I think they just needed more Tuckers than they could find to make the film.  In the final scene where Preston Tucker goes on trial at the federal courthouse in Chicago (actually filmed in San Francisco), there is a parade of Tuckers around the block -- based on something that apparently really happened.  They were trying to show the public that the cars really existed and that it was not a "fraud," as the government was charging.  I think the replica cars were needed for the filming of this scene because they wanted to have an actual parade of Tuckers and they didn't have enough real ones.  (Nowadays, they would just digitally create as many Tuckers as they needed!)  Another use for a replica car was a reenactment of a roll test on the proving ground -- they weren't about to roll a "real" Tucker.

 

As I'm sure some of you know, Coppola is a car enthusiast himself, and owns a Tucker.  I will never forget the day in the late 70's when I saw Coppola's Tucker driving down Franklin Street in San Francisco.  It completely blew my mind because I had never heard of them at the time and I was amazed to see such an unusual vehicle.

The car that rolled in the movie was a mocked-up Studebaker.  It still exists.

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On 12/12/2020 at 7:08 PM, neil morse said:

I would say good luck on getting this car to the point where it could pass DMV inspection to actually drive on the street!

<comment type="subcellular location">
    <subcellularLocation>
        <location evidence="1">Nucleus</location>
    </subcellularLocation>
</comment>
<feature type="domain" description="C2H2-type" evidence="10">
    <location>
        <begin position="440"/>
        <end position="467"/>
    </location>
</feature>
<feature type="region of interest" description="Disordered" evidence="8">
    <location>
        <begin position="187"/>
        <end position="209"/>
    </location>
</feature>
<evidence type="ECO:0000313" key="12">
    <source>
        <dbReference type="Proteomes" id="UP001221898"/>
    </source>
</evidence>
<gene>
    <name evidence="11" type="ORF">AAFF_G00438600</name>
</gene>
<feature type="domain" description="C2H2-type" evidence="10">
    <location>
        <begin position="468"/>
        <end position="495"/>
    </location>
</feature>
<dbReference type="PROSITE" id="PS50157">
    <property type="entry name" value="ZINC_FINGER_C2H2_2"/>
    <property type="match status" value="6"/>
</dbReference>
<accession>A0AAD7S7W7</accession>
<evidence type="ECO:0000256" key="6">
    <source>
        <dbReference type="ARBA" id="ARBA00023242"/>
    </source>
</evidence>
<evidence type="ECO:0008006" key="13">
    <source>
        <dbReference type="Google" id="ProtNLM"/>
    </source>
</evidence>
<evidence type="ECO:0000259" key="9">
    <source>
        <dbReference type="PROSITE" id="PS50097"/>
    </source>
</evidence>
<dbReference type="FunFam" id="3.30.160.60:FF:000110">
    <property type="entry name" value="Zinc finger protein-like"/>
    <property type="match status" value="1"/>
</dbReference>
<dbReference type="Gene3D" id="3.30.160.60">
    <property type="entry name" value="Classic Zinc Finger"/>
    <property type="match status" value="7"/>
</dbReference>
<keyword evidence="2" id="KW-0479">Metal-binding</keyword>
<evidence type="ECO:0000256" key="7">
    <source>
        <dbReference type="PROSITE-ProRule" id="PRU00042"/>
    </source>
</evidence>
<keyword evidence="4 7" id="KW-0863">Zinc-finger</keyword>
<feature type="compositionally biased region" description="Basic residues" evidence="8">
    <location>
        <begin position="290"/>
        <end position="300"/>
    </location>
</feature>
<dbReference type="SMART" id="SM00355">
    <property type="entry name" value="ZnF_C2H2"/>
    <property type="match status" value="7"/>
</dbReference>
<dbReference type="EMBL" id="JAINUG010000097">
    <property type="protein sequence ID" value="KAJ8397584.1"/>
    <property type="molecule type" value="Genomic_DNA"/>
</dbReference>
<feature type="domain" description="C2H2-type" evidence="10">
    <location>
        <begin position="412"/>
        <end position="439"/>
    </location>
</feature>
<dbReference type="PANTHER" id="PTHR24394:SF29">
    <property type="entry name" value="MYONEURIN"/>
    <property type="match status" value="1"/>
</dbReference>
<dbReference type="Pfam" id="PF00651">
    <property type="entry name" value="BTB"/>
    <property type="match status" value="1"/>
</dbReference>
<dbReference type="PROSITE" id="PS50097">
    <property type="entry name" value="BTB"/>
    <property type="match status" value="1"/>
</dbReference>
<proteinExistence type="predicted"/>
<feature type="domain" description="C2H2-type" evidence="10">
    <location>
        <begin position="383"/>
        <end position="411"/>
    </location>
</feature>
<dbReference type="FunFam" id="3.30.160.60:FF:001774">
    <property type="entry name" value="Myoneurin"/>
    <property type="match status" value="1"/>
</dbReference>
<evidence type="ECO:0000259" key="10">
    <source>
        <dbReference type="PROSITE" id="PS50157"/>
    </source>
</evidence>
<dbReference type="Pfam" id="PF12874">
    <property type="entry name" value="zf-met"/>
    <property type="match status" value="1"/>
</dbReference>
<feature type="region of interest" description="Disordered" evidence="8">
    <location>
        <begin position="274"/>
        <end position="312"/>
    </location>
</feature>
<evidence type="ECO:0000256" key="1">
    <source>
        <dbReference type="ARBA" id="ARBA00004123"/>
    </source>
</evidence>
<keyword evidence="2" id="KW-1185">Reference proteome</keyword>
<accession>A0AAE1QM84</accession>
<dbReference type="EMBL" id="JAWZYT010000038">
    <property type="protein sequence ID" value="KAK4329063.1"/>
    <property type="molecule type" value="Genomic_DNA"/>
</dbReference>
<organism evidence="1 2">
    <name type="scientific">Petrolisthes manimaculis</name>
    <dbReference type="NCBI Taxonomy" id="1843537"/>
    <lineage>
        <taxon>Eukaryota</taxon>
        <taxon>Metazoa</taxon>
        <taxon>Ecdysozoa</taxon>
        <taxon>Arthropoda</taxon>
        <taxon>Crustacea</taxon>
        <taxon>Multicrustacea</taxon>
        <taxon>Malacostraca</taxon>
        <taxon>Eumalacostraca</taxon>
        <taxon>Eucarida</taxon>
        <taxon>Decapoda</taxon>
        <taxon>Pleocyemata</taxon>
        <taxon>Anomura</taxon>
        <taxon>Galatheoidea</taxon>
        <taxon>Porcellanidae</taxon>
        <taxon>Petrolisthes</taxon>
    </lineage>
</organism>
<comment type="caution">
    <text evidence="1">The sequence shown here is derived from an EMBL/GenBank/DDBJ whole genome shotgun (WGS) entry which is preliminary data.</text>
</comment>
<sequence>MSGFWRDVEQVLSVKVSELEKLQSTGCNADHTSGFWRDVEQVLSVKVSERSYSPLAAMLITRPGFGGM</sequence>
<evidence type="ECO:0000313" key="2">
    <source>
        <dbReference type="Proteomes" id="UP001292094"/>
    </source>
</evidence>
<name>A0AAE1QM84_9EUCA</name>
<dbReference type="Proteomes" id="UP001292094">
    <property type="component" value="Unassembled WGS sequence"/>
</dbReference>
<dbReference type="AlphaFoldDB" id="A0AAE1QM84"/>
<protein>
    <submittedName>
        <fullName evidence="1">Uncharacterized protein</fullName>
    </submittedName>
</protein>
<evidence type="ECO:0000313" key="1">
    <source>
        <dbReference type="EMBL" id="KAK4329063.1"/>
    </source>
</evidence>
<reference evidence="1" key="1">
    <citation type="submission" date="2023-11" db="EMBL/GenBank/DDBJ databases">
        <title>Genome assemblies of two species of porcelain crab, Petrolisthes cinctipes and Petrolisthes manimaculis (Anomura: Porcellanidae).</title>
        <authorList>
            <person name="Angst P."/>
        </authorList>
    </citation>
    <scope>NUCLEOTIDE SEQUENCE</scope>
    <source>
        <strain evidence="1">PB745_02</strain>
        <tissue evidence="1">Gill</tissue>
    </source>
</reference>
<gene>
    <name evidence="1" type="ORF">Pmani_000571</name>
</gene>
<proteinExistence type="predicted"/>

It just sold for $100k...yes, $100,000.00.  Which one of you guys who claim to not be rich bought it?

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4 minutes ago, Aaron65 said:

A hundred grand????  Wow.  Is Bring a Trailer the new Barrett-Jackson?


 

I can see it now......some thirteen year old kid is asking his mother for her credit card number.........

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16 hours ago, edinmass said:

I was out as a buyer at 2 grand.

 

Where was the 2k coming from?    I HAVE to meet the guy that paid 100k for this.  I will be in the garage today plastering tucker nameplates on to stuff I need to foist on someone else.

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I can see the movie art department spending 50K to build it.  It had a great base and would have been fun to bring it to life with Ford parts, would have been a great replica for 30K running and driving.  Hope the ticket sales cover the 100K sounds pretty optimistic to me...

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5 hours ago, alsancle said:

 

Where was the 2k coming from?    I HAVE to meet the guy that paid 100k for this.  I will be in the garage today plastering tucker nameplates on to stuff I need to foist on someone else.


 

Opening bid was 400 bucks, and the posting was at 4K here.....so I picked 2k as my number.

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9 hours ago, edinmass said:

By the way......it’s not a Tucker, and it’s not a replica. I have seen better work from a high school body shop class. Look at the photos.

Yeah, but for $2k, it would have been as close to owning a Tucker as I ever would have been.

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On 12/19/2020 at 11:50 AM, Graham Man said: